Here are our tips on how to avoid social pratfalls, treat the environment responsibly and have a safe, brilliant and informed trip.
Do: Understand your impact on Iceland
Iceland has a population of around 320,000. Before travellers started arriving in droves (about a million per year now), most Icelandic sights, from thundering waterfall Skógafoss and basalt beach Reynisfjara to the wild interiors at Landmannalaugar & Þórsmörk, had no need for big car parks, safety placards or hordes of park rangers. Developing an infrastructure that can cope with its appreciative new visitors while maintaining the untouched feeling of one of the world’s most unique landscapes is a major challenge for Iceland.
Do: Use common sense
We’ve seen tourists stroll onto Sólheimajökull glacier in sneakers and light jackets. Recent incidents include a family trying to drive across Langjökull glacier in a small SUV, a teenager jumping into 2°C (35°F) waters at Þingvellir National Park on a dare and tourists being sucked into the waves at black-sand Djúpalónssandur beach.
Though Iceland’s dramatic terrain is perilous, you may find no safety rails beside cliff edges, and no ropes alongside plummeting waterfalls. Icelanders would prefer not to mar their beauty with obvious signs or railings, and count on people to be smart. And if there are signs or barriers, heed them.
Do: Take the weather seriously
You may encounter bus tours and droves of visitors in popular places, but Icelandic weather is highly volatile, no matter where you are. A sunny day can quickly turn to snow flurries, and the stakes get even higher as you head into the true wilds. Never underestimate the weather – get a forecast at the Icelandic Met Office (en.vedur.is).
Do: Dress appropriately & pack serious gear
How to have a brilliant holiday in Iceland? Be smart and safe. Bring good maps (available at Reykjavík bookstores like Mál og Menning), appropriate gear, plus, you’ve heard it before: common sense. Consult a proper hiking or cold-weather packing list. If you had no access to a car or building, would you be warm and dry enough with what you were wearing? No hiking in jeans, no climbing on glaciers without proper guidance, no fording rivers in subcompact cars, no camping without hardcore waterproof tents. Then just relax and enjoy all that beauty, no fear required.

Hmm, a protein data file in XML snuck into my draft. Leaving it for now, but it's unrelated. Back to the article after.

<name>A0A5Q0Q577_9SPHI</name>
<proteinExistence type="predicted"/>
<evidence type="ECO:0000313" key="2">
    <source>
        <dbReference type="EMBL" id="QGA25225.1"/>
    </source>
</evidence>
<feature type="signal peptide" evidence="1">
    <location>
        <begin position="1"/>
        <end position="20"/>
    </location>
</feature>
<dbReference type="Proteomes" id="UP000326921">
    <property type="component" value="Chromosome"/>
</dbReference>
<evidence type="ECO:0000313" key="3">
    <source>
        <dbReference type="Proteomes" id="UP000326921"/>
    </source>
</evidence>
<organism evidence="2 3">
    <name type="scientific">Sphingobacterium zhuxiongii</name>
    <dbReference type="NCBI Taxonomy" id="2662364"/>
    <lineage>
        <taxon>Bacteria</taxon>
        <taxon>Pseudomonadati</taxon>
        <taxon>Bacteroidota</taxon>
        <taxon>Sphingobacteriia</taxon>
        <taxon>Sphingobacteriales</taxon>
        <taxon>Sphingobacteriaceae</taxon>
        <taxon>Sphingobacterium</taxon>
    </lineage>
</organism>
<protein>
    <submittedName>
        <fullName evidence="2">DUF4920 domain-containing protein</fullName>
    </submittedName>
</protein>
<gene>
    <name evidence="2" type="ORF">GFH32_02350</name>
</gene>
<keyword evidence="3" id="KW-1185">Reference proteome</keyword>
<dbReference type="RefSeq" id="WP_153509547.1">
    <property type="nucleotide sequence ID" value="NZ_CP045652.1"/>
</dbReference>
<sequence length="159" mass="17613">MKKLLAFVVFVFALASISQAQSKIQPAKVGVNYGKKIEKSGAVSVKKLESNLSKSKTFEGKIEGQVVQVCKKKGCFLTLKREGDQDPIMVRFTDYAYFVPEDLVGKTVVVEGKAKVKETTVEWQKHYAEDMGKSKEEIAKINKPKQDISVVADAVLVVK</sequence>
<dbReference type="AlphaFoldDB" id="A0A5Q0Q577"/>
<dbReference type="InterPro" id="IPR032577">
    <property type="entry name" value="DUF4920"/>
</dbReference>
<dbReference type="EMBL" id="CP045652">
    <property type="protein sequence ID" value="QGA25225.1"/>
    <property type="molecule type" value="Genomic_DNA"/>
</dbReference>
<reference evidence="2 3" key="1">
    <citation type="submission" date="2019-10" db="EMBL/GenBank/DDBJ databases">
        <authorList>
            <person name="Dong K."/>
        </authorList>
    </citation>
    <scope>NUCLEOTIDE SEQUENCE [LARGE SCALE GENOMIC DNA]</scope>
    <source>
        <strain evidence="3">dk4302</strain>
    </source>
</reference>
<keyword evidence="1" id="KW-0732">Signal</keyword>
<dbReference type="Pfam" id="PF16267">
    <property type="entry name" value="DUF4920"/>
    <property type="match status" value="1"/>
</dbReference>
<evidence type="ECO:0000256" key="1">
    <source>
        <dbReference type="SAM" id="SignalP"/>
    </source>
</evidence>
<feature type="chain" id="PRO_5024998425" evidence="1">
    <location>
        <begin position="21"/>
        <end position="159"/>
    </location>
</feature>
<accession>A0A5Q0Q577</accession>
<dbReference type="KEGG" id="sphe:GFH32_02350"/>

Being prepared can open up great wilderness areas such as the Westfjords’ beautiful Hornstrandir Nature Reserve, known for its Arctic foxes, spectacular birding cliffs and unspoiled hiking and camping.
Do: Plan ahead
Having your own wheels in Iceland is a wonderful treat: it allows you to roam the grand countryside at your leisure. Always prepare before setting out: investigate driving times and road conditions (via the Icelandic Road Administration, vegagerdin.is), weather forecasts, safety issues, and if you’re hiking, trail conditions and requirements. Ask locals, who will know the tricks and troubles of each place. Then listen. Plan an itinerary that’s realistic for you. You don’t want to be caught on a hillside in fog or sleet (whether on foot or in your car) with no food and water and no idea how to get back to humankind.
Visit Safe Travel (safetravel.is) is a site run by ICE-SAR (Icelandic Search & Rescue), with travel and weather alerts and information, a smartphone app (useful in emergencies), and procedures for filing a travel plan.